Chevening is looking for individuals that will be future leaders or influencers in their home countries
Leadership by a consensus of definitions entails having a clear cut vision and the ability to stir people into achieving the set goals in pursuance of that the said vision.
A popular misconception about leadership, however, is that to be a leader, one has to be in a position with a fancy title. I rather agree with the title of Mark Sanborg's book, that "you don't need a title to be a leader". Following this misconception, a lot of people undermine the potentials for creating positive influence in various seemingly inconsequential positions they are entrusted with, just for lack its lack of a fancy title. I would talk about the more important leadership roles I have handled but I believe the test of a true leader is how he handles the seemingly low profile tasks because it paints a picture of his value system. One of such low profile roles for me was heading a class study group, a position I was unanimously chosen to hold for two consecutive years. In this capacity, the vision for the group of about forty medical students was clear and realistic; to hit a target of at least 80% pass on our board exams at the first sitting and carry the remaining 20% in the re-sit examination within the same year. With this vision as our road map, I chose a team of 3 dedicated members to form the core planning team. We set weekly goals, identified the difficult modules/topics and made a priority list with regard to time and resources invested, we held progress evaluation and appraisal meetings monthly; one member of the core team was mandated to track the quiz performances of members so as to evaluate both group and individual strong and weak points. We also set up a mechanism for feedback from members of the study group. This approach saw our group make an over 85% pass rate as against the about 60% pass rate of the general class.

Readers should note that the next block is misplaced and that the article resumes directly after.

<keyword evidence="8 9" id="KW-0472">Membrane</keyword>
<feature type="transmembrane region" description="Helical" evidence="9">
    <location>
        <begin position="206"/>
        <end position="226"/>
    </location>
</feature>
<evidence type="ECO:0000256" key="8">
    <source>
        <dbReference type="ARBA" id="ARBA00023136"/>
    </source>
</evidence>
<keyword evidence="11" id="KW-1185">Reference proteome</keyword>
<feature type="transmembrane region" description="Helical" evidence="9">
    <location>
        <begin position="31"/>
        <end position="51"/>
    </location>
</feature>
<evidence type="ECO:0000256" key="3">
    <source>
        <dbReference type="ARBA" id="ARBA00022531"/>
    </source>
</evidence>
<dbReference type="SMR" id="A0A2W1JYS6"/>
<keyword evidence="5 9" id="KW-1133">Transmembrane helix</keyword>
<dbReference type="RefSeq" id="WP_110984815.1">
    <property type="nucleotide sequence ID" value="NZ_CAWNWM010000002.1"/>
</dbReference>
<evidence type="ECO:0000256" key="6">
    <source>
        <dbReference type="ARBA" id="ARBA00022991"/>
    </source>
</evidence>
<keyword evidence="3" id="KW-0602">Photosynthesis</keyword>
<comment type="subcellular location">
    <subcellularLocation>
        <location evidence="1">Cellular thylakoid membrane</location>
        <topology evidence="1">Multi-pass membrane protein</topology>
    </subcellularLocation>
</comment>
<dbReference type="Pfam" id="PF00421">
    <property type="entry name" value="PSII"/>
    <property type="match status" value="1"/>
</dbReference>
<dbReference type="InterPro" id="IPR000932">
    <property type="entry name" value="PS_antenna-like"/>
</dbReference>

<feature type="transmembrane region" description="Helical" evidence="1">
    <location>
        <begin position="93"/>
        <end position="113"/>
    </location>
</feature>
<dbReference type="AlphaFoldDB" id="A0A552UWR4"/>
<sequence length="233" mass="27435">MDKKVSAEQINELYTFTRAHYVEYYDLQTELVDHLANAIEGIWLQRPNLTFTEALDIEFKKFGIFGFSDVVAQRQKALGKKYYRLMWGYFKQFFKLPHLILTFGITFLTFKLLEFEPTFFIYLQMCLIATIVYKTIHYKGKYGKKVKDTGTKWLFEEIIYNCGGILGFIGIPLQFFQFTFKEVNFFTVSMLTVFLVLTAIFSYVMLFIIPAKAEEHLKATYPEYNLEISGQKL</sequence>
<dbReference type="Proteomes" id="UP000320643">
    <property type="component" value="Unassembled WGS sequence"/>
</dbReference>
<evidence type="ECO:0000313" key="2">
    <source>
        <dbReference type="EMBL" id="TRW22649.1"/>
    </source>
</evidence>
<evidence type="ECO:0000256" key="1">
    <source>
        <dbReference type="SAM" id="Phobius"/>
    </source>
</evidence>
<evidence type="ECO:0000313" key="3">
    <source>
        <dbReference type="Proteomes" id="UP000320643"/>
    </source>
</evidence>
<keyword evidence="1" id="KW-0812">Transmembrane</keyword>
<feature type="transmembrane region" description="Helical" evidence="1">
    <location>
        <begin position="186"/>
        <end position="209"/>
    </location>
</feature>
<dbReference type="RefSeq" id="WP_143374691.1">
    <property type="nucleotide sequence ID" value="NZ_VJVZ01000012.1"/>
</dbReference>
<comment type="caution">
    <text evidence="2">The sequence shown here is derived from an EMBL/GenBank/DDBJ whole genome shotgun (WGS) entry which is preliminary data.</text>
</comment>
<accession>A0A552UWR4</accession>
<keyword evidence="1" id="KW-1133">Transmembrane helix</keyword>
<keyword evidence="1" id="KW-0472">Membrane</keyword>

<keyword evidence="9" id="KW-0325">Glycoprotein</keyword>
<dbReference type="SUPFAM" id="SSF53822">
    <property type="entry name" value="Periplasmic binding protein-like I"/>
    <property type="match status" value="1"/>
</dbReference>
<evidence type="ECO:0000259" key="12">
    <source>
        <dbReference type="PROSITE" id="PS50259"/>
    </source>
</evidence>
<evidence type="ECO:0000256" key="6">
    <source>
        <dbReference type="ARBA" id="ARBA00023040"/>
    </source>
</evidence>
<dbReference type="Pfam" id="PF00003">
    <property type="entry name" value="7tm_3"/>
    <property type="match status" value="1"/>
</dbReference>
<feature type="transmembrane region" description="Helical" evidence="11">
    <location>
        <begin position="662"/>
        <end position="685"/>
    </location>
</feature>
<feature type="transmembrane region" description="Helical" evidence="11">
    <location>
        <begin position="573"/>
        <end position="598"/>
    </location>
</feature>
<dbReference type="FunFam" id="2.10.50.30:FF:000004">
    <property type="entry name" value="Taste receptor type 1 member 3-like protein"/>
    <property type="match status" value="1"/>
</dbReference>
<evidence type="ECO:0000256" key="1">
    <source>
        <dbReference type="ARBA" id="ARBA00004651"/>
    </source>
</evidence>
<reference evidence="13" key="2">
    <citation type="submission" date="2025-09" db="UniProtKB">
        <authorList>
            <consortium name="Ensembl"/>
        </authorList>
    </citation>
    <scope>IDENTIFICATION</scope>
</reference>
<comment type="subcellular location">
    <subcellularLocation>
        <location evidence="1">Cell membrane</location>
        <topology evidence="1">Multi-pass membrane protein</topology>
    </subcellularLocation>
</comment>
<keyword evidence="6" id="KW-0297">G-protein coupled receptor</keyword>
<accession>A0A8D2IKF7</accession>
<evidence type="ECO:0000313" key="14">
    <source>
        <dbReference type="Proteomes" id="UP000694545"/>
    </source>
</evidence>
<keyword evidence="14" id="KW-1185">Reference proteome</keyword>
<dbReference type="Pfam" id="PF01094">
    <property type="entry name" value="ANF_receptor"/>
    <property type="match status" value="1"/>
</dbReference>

Being a medical student on its own is a crash course in leadership and decision making but I had other experiences with leadership as a medical student. I have been a clinical unit head; acting as a bridge between consultants/senior doctors and my colleagues, I've organized events, seminars and case presentations and headed sub-units in non-profit outreaches. Also as a medical intern, I have also on various occasions been saddled with numerous responsibilities some of which were enumerated under the 'work experience' section. Perhaps the most important lesson I have come to learn, is that leadership is an attitude, characterized by the ability to conceive a vision and go ahead to rein in the resources required to accomplish the set goals, irrespective of how inconsequential the task may seem.
John F Kennedy once said, "Leadership and learning are indispensable to each other" and it is this desire for impact that has driven me, in the months after completion of my medical internship, to take advantage of the e-learning platform and pursue diploma courses in business management and project management on ALISON and EDX respectively, with other very helpful online materials from sites like mindtools.com, amidst readings covering a wide range of topics including medicine, psychology, philosophy, management and planning, self help books etc. This drive has also informed my course choices for the Chevening scholarship.